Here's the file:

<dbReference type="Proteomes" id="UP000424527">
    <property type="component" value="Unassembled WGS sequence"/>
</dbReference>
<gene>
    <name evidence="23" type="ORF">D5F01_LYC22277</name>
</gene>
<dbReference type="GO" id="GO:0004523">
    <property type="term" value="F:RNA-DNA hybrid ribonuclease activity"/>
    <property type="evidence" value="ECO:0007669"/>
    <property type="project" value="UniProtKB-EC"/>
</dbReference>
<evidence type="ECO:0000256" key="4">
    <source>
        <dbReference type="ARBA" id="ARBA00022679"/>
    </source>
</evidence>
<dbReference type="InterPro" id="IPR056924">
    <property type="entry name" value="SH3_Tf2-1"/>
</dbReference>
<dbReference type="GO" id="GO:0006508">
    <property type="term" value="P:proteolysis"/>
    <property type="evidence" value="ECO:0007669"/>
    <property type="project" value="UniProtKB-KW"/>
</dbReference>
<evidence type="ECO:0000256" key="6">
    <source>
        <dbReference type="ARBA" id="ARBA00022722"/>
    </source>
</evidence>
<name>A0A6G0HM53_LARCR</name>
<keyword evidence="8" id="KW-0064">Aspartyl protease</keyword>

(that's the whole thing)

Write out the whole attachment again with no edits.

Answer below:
<dbReference type="Proteomes" id="UP000424527">
    <property type="component" value="Unassembled WGS sequence"/>
</dbReference>
<gene>
    <name evidence="23" type="ORF">D5F01_LYC22277</name>
</gene>
<dbReference type="GO" id="GO:0004523">
    <property type="term" value="F:RNA-DNA hybrid ribonuclease activity"/>
    <property type="evidence" value="ECO:0007669"/>
    <property type="project" value="UniProtKB-EC"/>
</dbReference>
<evidence type="ECO:0000256" key="4">
    <source>
        <dbReference type="ARBA" id="ARBA00022679"/>
    </source>
</evidence>
<dbReference type="InterPro" id="IPR056924">
    <property type="entry name" value="SH3_Tf2-1"/>
</dbReference>
<dbReference type="GO" id="GO:0006508">
    <property type="term" value="P:proteolysis"/>
    <property type="evidence" value="ECO:0007669"/>
    <property type="project" value="UniProtKB-KW"/>
</dbReference>
<evidence type="ECO:0000256" key="6">
    <source>
        <dbReference type="ARBA" id="ARBA00022722"/>
    </source>
</evidence>
<name>A0A6G0HM53_LARCR</name>
<keyword evidence="8" id="KW-0064">Aspartyl protease</keyword>